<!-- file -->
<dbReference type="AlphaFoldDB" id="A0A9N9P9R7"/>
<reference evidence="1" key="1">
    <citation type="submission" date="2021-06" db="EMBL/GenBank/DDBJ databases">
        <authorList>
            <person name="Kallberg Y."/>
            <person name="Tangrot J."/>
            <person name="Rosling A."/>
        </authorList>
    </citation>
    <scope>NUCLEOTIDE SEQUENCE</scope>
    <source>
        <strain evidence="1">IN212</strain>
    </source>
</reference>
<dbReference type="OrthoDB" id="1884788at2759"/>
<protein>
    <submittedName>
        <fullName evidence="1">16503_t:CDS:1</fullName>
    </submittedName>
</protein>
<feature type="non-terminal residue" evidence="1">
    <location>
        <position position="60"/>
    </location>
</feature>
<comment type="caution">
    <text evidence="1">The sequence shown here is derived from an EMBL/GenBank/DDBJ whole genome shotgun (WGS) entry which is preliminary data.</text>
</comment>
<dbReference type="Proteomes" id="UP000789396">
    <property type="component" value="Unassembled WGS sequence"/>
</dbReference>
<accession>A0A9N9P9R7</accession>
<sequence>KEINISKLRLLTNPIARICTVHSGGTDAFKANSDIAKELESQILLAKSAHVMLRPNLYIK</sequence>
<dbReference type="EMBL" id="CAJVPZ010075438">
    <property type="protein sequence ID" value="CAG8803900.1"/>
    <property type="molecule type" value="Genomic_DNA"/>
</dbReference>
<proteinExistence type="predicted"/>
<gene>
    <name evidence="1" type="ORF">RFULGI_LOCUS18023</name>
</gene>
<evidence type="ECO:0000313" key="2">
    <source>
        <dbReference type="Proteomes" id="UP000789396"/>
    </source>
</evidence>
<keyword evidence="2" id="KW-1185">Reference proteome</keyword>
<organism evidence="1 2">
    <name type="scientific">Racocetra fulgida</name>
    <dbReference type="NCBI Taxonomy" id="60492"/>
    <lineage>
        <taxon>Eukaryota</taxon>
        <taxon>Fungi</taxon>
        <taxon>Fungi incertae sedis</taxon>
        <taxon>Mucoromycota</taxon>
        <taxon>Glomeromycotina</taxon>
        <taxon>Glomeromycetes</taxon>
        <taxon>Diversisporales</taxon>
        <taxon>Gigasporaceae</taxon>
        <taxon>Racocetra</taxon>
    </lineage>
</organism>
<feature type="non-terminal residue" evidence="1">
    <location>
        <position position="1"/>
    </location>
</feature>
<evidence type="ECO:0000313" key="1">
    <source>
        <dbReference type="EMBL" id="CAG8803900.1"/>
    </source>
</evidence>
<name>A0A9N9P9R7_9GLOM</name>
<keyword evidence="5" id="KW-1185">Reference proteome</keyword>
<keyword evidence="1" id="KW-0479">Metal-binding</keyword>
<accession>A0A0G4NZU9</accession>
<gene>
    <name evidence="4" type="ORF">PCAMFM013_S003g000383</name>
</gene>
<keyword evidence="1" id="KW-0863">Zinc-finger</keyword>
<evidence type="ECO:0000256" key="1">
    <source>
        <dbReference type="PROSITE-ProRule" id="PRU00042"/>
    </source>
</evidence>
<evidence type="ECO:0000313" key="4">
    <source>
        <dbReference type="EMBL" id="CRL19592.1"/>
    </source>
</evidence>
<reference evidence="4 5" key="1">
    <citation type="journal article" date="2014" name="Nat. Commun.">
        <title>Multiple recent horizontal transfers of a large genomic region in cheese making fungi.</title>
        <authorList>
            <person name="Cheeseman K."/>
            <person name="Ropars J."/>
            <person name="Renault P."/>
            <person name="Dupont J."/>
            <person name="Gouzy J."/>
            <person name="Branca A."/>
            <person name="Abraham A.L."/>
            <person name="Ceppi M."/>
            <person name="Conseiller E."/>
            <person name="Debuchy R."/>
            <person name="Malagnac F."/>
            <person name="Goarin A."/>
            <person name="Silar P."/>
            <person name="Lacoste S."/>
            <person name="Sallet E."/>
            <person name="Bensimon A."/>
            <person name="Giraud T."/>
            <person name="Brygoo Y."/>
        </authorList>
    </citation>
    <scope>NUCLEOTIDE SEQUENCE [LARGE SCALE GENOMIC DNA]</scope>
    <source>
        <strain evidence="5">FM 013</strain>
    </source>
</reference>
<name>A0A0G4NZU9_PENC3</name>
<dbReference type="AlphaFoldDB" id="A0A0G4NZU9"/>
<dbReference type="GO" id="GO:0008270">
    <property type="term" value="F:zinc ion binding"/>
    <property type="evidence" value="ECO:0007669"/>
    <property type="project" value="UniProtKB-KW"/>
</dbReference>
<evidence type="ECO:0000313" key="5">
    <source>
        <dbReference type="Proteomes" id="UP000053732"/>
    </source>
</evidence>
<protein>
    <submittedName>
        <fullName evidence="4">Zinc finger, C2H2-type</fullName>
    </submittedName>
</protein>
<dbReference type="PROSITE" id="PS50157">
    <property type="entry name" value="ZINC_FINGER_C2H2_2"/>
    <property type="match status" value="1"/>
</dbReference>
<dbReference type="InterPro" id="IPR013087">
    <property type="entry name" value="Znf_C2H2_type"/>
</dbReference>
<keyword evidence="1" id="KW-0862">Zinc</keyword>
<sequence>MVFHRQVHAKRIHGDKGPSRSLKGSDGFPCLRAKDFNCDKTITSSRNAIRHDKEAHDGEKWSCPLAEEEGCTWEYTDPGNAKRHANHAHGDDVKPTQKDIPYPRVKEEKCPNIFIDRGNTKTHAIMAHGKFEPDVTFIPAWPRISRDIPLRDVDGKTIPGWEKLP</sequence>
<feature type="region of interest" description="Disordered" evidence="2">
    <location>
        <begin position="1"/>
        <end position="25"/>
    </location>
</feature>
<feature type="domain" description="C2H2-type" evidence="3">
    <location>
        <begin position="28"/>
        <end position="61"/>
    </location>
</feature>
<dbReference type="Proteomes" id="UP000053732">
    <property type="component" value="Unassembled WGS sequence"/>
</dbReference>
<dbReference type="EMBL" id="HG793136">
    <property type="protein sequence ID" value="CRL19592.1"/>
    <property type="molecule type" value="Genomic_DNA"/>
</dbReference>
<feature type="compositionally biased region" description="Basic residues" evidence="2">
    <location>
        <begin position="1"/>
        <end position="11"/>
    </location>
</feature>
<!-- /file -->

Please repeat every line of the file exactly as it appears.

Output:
<dbReference type="AlphaFoldDB" id="A0A9N9P9R7"/>
<reference evidence="1" key="1">
    <citation type="submission" date="2021-06" db="EMBL/GenBank/DDBJ databases">
        <authorList>
            <person name="Kallberg Y."/>
            <person name="Tangrot J."/>
            <person name="Rosling A."/>
        </authorList>
    </citation>
    <scope>NUCLEOTIDE SEQUENCE</scope>
    <source>
        <strain evidence="1">IN212</strain>
    </source>
</reference>
<dbReference type="OrthoDB" id="1884788at2759"/>
<protein>
    <submittedName>
        <fullName evidence="1">16503_t:CDS:1</fullName>
    </submittedName>
</protein>
<feature type="non-terminal residue" evidence="1">
    <location>
        <position position="60"/>
    </location>
</feature>
<comment type="caution">
    <text evidence="1">The sequence shown here is derived from an EMBL/GenBank/DDBJ whole genome shotgun (WGS) entry which is preliminary data.</text>
</comment>
<dbReference type="Proteomes" id="UP000789396">
    <property type="component" value="Unassembled WGS sequence"/>
</dbReference>
<accession>A0A9N9P9R7</accession>
<sequence>KEINISKLRLLTNPIARICTVHSGGTDAFKANSDIAKELESQILLAKSAHVMLRPNLYIK</sequence>
<dbReference type="EMBL" id="CAJVPZ010075438">
    <property type="protein sequence ID" value="CAG8803900.1"/>
    <property type="molecule type" value="Genomic_DNA"/>
</dbReference>
<proteinExistence type="predicted"/>
<gene>
    <name evidence="1" type="ORF">RFULGI_LOCUS18023</name>
</gene>
<evidence type="ECO:0000313" key="2">
    <source>
        <dbReference type="Proteomes" id="UP000789396"/>
    </source>
</evidence>
<keyword evidence="2" id="KW-1185">Reference proteome</keyword>
<organism evidence="1 2">
    <name type="scientific">Racocetra fulgida</name>
    <dbReference type="NCBI Taxonomy" id="60492"/>
    <lineage>
        <taxon>Eukaryota</taxon>
        <taxon>Fungi</taxon>
        <taxon>Fungi incertae sedis</taxon>
        <taxon>Mucoromycota</taxon>
        <taxon>Glomeromycotina</taxon>
        <taxon>Glomeromycetes</taxon>
        <taxon>Diversisporales</taxon>
        <taxon>Gigasporaceae</taxon>
        <taxon>Racocetra</taxon>
    </lineage>
</organism>
<feature type="non-terminal residue" evidence="1">
    <location>
        <position position="1"/>
    </location>
</feature>
<evidence type="ECO:0000313" key="1">
    <source>
        <dbReference type="EMBL" id="CAG8803900.1"/>
    </source>
</evidence>
<name>A0A9N9P9R7_9GLOM</name>
<keyword evidence="5" id="KW-1185">Reference proteome</keyword>
<keyword evidence="1" id="KW-0479">Metal-binding</keyword>
<accession>A0A0G4NZU9</accession>
<gene>
    <name evidence="4" type="ORF">PCAMFM013_S003g000383</name>
</gene>
<keyword evidence="1" id="KW-0863">Zinc-finger</keyword>
<evidence type="ECO:0000256" key="1">
    <source>
        <dbReference type="PROSITE-ProRule" id="PRU00042"/>
    </source>
</evidence>
<evidence type="ECO:0000313" key="4">
    <source>
        <dbReference type="EMBL" id="CRL19592.1"/>
    </source>
</evidence>
<reference evidence="4 5" key="1">
    <citation type="journal article" date="2014" name="Nat. Commun.">
        <title>Multiple recent horizontal transfers of a large genomic region in cheese making fungi.</title>
        <authorList>
            <person name="Cheeseman K."/>
            <person name="Ropars J."/>
            <person name="Renault P."/>
            <person name="Dupont J."/>
            <person name="Gouzy J."/>
            <person name="Branca A."/>
            <person name="Abraham A.L."/>
            <person name="Ceppi M."/>
            <person name="Conseiller E."/>
            <person name="Debuchy R."/>
            <person name="Malagnac F."/>
            <person name="Goarin A."/>
            <person name="Silar P."/>
            <person name="Lacoste S."/>
            <person name="Sallet E."/>
            <person name="Bensimon A."/>
            <person name="Giraud T."/>
            <person name="Brygoo Y."/>
        </authorList>
    </citation>
    <scope>NUCLEOTIDE SEQUENCE [LARGE SCALE GENOMIC DNA]</scope>
    <source>
        <strain evidence="5">FM 013</strain>
    </source>
</reference>
<name>A0A0G4NZU9_PENC3</name>
<dbReference type="AlphaFoldDB" id="A0A0G4NZU9"/>
<dbReference type="GO" id="GO:0008270">
    <property type="term" value="F:zinc ion binding"/>
    <property type="evidence" value="ECO:0007669"/>
    <property type="project" value="UniProtKB-KW"/>
</dbReference>
<evidence type="ECO:0000313" key="5">
    <source>
        <dbReference type="Proteomes" id="UP000053732"/>
    </source>
</evidence>
<protein>
    <submittedName>
        <fullName evidence="4">Zinc finger, C2H2-type</fullName>
    </submittedName>
</protein>
<dbReference type="PROSITE" id="PS50157">
    <property type="entry name" value="ZINC_FINGER_C2H2_2"/>
    <property type="match status" value="1"/>
</dbReference>
<dbReference type="InterPro" id="IPR013087">
    <property type="entry name" value="Znf_C2H2_type"/>
</dbReference>
<keyword evidence="1" id="KW-0862">Zinc</keyword>
<sequence>MVFHRQVHAKRIHGDKGPSRSLKGSDGFPCLRAKDFNCDKTITSSRNAIRHDKEAHDGEKWSCPLAEEEGCTWEYTDPGNAKRHANHAHGDDVKPTQKDIPYPRVKEEKCPNIFIDRGNTKTHAIMAHGKFEPDVTFIPAWPRISRDIPLRDVDGKTIPGWEKLP</sequence>
<feature type="region of interest" description="Disordered" evidence="2">
    <location>
        <begin position="1"/>
        <end position="25"/>
    </location>
</feature>
<feature type="domain" description="C2H2-type" evidence="3">
    <location>
        <begin position="28"/>
        <end position="61"/>
    </location>
</feature>
<dbReference type="Proteomes" id="UP000053732">
    <property type="component" value="Unassembled WGS sequence"/>
</dbReference>
<dbReference type="EMBL" id="HG793136">
    <property type="protein sequence ID" value="CRL19592.1"/>
    <property type="molecule type" value="Genomic_DNA"/>
</dbReference>
<feature type="compositionally biased region" description="Basic residues" evidence="2">
    <location>
        <begin position="1"/>
        <end position="11"/>
    </location>
</feature>